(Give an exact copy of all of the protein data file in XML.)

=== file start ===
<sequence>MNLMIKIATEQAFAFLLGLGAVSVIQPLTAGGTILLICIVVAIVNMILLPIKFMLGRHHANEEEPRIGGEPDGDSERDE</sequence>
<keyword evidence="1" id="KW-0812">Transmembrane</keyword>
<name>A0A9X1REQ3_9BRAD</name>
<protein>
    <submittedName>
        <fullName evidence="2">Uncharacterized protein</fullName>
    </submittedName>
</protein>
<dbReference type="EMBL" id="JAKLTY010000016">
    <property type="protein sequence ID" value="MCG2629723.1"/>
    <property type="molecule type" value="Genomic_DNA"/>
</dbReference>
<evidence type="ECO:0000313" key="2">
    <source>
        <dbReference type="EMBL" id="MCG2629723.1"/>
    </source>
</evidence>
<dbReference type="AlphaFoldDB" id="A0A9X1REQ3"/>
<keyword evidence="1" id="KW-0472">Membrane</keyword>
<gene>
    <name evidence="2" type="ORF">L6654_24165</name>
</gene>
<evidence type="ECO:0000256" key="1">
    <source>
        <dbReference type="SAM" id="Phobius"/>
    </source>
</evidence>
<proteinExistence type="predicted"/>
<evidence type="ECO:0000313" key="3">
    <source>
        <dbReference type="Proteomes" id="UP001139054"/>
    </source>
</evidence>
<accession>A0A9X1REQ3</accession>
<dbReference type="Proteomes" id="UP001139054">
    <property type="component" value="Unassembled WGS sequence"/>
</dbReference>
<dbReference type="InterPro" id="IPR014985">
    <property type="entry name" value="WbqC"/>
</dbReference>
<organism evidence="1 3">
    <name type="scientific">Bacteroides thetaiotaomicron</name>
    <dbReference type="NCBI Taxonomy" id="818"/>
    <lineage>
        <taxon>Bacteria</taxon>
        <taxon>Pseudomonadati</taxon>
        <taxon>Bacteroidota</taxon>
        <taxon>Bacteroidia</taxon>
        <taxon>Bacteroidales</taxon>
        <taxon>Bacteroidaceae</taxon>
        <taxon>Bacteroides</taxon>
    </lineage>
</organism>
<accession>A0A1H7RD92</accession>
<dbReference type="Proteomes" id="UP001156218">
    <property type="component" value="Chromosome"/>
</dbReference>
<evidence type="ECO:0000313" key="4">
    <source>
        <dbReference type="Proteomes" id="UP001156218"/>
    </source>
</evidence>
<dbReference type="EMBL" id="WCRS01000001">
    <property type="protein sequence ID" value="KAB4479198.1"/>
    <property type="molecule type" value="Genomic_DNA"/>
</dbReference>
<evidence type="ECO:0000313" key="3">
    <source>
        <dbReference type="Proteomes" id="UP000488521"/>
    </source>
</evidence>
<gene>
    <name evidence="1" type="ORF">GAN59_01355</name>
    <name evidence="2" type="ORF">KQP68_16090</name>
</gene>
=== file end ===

<sequence>MNLMIKIATEQAFAFLLGLGAVSVIQPLTAGGTILLICIVVAIVNMILLPIKFMLGRHHANEEEPRIGGEPDGDSERDE</sequence>
<keyword evidence="1" id="KW-0812">Transmembrane</keyword>
<name>A0A9X1REQ3_9BRAD</name>
<protein>
    <submittedName>
        <fullName evidence="2">Uncharacterized protein</fullName>
    </submittedName>
</protein>
<dbReference type="EMBL" id="JAKLTY010000016">
    <property type="protein sequence ID" value="MCG2629723.1"/>
    <property type="molecule type" value="Genomic_DNA"/>
</dbReference>
<evidence type="ECO:0000313" key="2">
    <source>
        <dbReference type="EMBL" id="MCG2629723.1"/>
    </source>
</evidence>
<dbReference type="AlphaFoldDB" id="A0A9X1REQ3"/>
<keyword evidence="1" id="KW-0472">Membrane</keyword>
<gene>
    <name evidence="2" type="ORF">L6654_24165</name>
</gene>
<evidence type="ECO:0000256" key="1">
    <source>
        <dbReference type="SAM" id="Phobius"/>
    </source>
</evidence>
<proteinExistence type="predicted"/>
<evidence type="ECO:0000313" key="3">
    <source>
        <dbReference type="Proteomes" id="UP001139054"/>
    </source>
</evidence>
<accession>A0A9X1REQ3</accession>
<dbReference type="Proteomes" id="UP001139054">
    <property type="component" value="Unassembled WGS sequence"/>
</dbReference>
<dbReference type="InterPro" id="IPR014985">
    <property type="entry name" value="WbqC"/>
</dbReference>
<organism evidence="1 3">
    <name type="scientific">Bacteroides thetaiotaomicron</name>
    <dbReference type="NCBI Taxonomy" id="818"/>
    <lineage>
        <taxon>Bacteria</taxon>
        <taxon>Pseudomonadati</taxon>
        <taxon>Bacteroidota</taxon>
        <taxon>Bacteroidia</taxon>
        <taxon>Bacteroidales</taxon>
        <taxon>Bacteroidaceae</taxon>
        <taxon>Bacteroides</taxon>
    </lineage>
</organism>
<accession>A0A1H7RD92</accession>
<dbReference type="Proteomes" id="UP001156218">
    <property type="component" value="Chromosome"/>
</dbReference>
<evidence type="ECO:0000313" key="4">
    <source>
        <dbReference type="Proteomes" id="UP001156218"/>
    </source>
</evidence>
<dbReference type="EMBL" id="WCRS01000001">
    <property type="protein sequence ID" value="KAB4479198.1"/>
    <property type="molecule type" value="Genomic_DNA"/>
</dbReference>
<evidence type="ECO:0000313" key="3">
    <source>
        <dbReference type="Proteomes" id="UP000488521"/>
    </source>
</evidence>
<gene>
    <name evidence="1" type="ORF">GAN59_01355</name>
    <name evidence="2" type="ORF">KQP68_16090</name>
</gene>